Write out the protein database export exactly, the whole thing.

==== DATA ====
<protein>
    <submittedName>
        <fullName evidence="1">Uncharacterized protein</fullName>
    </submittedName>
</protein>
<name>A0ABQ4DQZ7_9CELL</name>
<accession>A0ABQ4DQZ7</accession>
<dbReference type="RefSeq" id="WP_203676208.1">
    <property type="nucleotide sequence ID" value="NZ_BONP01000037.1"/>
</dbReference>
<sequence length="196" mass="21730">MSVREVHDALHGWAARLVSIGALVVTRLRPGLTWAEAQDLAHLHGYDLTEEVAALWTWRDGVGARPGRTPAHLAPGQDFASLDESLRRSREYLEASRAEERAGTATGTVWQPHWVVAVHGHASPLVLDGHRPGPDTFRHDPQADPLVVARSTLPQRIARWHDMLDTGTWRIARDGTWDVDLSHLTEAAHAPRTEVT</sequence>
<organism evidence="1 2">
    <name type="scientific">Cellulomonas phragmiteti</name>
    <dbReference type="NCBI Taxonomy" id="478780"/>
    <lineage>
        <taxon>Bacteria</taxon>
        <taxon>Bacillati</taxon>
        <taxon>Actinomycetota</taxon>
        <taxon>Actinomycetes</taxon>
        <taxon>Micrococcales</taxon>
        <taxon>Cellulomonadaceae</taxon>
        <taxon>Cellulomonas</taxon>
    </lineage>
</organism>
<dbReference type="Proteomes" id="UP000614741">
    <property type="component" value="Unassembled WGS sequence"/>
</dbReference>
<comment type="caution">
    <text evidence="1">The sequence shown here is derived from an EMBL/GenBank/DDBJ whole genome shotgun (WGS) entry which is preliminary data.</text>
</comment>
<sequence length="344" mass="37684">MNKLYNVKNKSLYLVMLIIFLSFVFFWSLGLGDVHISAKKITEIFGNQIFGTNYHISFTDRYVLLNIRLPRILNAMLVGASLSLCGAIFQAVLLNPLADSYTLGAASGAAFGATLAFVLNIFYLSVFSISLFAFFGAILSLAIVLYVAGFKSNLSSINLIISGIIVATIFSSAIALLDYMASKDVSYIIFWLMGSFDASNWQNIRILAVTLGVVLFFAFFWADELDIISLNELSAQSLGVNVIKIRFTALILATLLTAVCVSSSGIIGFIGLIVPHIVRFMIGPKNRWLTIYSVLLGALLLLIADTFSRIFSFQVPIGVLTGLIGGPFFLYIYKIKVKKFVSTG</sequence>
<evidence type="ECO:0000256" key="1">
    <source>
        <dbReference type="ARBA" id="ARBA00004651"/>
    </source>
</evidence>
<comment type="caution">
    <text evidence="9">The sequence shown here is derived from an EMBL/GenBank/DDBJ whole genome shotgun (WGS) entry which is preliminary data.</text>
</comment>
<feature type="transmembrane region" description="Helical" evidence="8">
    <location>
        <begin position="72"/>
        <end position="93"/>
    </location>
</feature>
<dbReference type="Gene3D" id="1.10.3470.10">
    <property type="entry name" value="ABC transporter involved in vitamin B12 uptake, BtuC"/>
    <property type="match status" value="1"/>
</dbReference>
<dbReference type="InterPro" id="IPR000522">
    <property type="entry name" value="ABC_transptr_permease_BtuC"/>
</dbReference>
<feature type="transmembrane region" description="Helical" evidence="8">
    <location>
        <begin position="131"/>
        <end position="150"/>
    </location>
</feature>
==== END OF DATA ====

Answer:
<protein>
    <submittedName>
        <fullName evidence="1">Uncharacterized protein</fullName>
    </submittedName>
</protein>
<name>A0ABQ4DQZ7_9CELL</name>
<accession>A0ABQ4DQZ7</accession>
<dbReference type="RefSeq" id="WP_203676208.1">
    <property type="nucleotide sequence ID" value="NZ_BONP01000037.1"/>
</dbReference>
<sequence length="196" mass="21730">MSVREVHDALHGWAARLVSIGALVVTRLRPGLTWAEAQDLAHLHGYDLTEEVAALWTWRDGVGARPGRTPAHLAPGQDFASLDESLRRSREYLEASRAEERAGTATGTVWQPHWVVAVHGHASPLVLDGHRPGPDTFRHDPQADPLVVARSTLPQRIARWHDMLDTGTWRIARDGTWDVDLSHLTEAAHAPRTEVT</sequence>
<organism evidence="1 2">
    <name type="scientific">Cellulomonas phragmiteti</name>
    <dbReference type="NCBI Taxonomy" id="478780"/>
    <lineage>
        <taxon>Bacteria</taxon>
        <taxon>Bacillati</taxon>
        <taxon>Actinomycetota</taxon>
        <taxon>Actinomycetes</taxon>
        <taxon>Micrococcales</taxon>
        <taxon>Cellulomonadaceae</taxon>
        <taxon>Cellulomonas</taxon>
    </lineage>
</organism>
<dbReference type="Proteomes" id="UP000614741">
    <property type="component" value="Unassembled WGS sequence"/>
</dbReference>
<comment type="caution">
    <text evidence="1">The sequence shown here is derived from an EMBL/GenBank/DDBJ whole genome shotgun (WGS) entry which is preliminary data.</text>
</comment>
<sequence length="344" mass="37684">MNKLYNVKNKSLYLVMLIIFLSFVFFWSLGLGDVHISAKKITEIFGNQIFGTNYHISFTDRYVLLNIRLPRILNAMLVGASLSLCGAIFQAVLLNPLADSYTLGAASGAAFGATLAFVLNIFYLSVFSISLFAFFGAILSLAIVLYVAGFKSNLSSINLIISGIIVATIFSSAIALLDYMASKDVSYIIFWLMGSFDASNWQNIRILAVTLGVVLFFAFFWADELDIISLNELSAQSLGVNVIKIRFTALILATLLTAVCVSSSGIIGFIGLIVPHIVRFMIGPKNRWLTIYSVLLGALLLLIADTFSRIFSFQVPIGVLTGLIGGPFFLYIYKIKVKKFVSTG</sequence>
<evidence type="ECO:0000256" key="1">
    <source>
        <dbReference type="ARBA" id="ARBA00004651"/>
    </source>
</evidence>
<comment type="caution">
    <text evidence="9">The sequence shown here is derived from an EMBL/GenBank/DDBJ whole genome shotgun (WGS) entry which is preliminary data.</text>
</comment>
<feature type="transmembrane region" description="Helical" evidence="8">
    <location>
        <begin position="72"/>
        <end position="93"/>
    </location>
</feature>
<dbReference type="Gene3D" id="1.10.3470.10">
    <property type="entry name" value="ABC transporter involved in vitamin B12 uptake, BtuC"/>
    <property type="match status" value="1"/>
</dbReference>
<dbReference type="InterPro" id="IPR000522">
    <property type="entry name" value="ABC_transptr_permease_BtuC"/>
</dbReference>
<feature type="transmembrane region" description="Helical" evidence="8">
    <location>
        <begin position="131"/>
        <end position="150"/>
    </location>
</feature>